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As mentioned in another comment for this post, Cracking the Code Interview is probably a good place to start in terms of reviewing some key concepts, assuming you don't have a CS degree and are largely self taught.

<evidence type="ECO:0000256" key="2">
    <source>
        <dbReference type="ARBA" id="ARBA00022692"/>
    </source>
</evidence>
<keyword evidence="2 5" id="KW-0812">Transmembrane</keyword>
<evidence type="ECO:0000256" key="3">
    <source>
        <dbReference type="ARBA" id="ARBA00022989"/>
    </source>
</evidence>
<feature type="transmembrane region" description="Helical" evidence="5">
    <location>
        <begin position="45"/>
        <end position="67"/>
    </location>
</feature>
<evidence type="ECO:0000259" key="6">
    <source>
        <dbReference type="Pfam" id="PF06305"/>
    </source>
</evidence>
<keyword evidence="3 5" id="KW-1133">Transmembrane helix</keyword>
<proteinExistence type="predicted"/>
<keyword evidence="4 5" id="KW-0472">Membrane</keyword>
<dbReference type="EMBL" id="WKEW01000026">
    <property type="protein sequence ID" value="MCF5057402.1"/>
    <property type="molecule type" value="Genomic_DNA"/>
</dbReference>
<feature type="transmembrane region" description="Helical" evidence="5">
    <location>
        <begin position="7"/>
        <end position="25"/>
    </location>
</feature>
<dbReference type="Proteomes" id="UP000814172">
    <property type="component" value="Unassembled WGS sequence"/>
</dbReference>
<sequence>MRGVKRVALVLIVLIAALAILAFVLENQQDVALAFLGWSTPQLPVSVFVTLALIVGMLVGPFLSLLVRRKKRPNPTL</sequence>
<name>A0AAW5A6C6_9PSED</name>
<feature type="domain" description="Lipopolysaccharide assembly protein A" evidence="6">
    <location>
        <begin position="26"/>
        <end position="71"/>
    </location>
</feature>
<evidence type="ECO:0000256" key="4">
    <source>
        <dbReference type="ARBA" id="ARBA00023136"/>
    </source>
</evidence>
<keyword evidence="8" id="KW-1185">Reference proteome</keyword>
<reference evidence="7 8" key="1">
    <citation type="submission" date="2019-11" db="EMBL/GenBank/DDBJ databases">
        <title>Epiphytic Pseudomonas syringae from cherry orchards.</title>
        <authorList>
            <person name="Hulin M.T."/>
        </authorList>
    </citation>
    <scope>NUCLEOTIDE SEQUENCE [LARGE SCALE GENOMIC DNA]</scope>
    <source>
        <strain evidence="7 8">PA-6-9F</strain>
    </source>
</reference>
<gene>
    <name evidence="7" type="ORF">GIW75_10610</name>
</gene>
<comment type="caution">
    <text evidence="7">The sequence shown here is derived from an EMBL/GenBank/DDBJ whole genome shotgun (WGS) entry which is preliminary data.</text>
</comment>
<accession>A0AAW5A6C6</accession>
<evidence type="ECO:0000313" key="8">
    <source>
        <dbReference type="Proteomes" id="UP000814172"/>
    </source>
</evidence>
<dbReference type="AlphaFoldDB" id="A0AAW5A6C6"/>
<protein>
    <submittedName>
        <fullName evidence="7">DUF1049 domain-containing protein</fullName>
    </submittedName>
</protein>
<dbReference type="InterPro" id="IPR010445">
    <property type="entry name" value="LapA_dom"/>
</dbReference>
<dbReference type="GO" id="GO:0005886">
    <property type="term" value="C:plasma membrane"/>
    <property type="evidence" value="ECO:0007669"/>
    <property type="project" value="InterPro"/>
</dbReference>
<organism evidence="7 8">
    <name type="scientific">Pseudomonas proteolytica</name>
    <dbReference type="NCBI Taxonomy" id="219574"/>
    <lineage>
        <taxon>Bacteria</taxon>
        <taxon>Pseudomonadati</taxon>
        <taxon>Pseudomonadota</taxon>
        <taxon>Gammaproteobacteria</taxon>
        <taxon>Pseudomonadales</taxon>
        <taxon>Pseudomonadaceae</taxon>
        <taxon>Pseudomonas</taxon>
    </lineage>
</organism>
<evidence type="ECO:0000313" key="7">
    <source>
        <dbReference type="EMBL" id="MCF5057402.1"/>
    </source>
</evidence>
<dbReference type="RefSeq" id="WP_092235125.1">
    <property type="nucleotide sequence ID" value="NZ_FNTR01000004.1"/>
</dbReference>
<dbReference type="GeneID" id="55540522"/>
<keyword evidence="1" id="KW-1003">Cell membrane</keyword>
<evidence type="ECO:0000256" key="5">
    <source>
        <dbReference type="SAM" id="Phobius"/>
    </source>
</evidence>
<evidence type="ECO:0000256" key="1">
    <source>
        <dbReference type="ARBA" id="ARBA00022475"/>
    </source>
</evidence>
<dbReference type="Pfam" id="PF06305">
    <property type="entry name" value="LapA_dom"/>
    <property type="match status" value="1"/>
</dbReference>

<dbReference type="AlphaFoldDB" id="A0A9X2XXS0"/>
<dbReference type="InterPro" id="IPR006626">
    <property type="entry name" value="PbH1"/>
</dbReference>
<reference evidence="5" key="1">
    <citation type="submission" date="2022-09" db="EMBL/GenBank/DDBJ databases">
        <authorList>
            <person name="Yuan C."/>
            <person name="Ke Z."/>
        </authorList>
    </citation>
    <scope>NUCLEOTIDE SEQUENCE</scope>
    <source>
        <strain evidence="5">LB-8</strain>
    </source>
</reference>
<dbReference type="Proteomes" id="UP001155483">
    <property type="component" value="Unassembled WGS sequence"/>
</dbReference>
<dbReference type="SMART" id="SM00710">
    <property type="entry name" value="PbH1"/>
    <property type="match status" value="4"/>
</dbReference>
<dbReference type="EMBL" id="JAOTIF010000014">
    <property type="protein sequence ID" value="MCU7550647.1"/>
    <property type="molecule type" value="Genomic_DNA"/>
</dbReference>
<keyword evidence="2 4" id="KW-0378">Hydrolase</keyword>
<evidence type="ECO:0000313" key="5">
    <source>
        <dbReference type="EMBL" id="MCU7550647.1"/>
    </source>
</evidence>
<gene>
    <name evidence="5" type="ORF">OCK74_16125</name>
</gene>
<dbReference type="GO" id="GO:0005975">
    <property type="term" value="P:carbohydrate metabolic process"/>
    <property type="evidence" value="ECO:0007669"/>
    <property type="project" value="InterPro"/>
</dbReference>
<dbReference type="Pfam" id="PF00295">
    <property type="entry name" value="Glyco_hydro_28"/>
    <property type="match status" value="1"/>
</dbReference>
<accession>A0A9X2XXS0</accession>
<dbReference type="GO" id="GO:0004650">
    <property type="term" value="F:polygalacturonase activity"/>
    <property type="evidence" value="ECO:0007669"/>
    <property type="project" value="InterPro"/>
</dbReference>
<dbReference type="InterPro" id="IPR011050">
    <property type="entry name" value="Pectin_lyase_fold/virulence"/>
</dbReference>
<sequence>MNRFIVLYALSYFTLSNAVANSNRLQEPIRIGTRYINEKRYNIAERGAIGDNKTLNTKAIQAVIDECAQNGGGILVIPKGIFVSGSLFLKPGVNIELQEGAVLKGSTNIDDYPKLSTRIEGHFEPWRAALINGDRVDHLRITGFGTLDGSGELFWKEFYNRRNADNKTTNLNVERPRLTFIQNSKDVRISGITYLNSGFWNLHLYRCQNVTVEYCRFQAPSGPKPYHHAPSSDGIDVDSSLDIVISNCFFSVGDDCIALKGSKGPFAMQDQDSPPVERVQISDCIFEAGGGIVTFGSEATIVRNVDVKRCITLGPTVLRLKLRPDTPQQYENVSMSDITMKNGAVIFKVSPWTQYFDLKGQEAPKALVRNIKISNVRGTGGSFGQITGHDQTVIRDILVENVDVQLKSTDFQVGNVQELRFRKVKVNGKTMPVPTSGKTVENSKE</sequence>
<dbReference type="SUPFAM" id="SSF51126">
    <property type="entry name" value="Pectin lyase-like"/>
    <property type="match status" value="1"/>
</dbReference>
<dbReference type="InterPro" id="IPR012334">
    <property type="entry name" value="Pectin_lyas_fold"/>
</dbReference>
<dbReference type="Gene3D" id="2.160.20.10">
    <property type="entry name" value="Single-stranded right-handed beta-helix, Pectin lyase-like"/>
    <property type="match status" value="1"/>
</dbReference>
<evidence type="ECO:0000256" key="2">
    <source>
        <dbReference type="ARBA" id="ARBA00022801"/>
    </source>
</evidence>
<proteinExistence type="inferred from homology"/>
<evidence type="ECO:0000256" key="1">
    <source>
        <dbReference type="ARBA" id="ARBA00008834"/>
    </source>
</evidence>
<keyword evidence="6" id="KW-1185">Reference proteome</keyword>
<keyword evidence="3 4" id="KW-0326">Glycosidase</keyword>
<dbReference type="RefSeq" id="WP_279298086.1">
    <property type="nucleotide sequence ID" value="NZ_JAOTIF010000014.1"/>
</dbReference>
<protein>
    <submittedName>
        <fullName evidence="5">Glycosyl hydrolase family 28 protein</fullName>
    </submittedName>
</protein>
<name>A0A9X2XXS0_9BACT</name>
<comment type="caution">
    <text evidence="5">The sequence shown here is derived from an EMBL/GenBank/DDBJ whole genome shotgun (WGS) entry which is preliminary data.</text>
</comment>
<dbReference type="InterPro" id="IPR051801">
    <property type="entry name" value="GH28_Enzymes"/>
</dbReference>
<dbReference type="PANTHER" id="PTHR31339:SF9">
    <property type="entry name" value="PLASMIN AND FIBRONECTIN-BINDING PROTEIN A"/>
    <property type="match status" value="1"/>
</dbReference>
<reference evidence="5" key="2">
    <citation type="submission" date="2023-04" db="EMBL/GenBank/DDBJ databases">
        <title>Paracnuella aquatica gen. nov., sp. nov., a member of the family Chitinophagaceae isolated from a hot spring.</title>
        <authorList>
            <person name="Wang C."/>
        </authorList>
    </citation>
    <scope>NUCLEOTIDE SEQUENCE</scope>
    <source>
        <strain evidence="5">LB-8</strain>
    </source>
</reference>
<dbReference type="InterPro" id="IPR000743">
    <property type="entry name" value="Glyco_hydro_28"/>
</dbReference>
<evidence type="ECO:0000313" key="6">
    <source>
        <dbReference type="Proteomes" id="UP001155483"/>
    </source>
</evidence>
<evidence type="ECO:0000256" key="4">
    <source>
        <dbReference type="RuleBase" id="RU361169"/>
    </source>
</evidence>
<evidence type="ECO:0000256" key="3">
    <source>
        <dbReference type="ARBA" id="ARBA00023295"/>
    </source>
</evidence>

Of course given the libraries and systems already available, you don't practically need a lot of this knowledge, but it does help. When certain portions of an application just don't perform well, or when you hit really weird side effects of race conditions on static properties etc. I think it's also important to know the language and tools that you are working with as well as possible. It's not always possible to know everything, but you should probably read and complete at least one book on the language you are using. You can hack away in any given language for years. But until you've actually read cover to cover on a comprehensive book, you won't necessarily understand some concepts, or better still you will learn how the language does something for you, that you've been doing the hard way.




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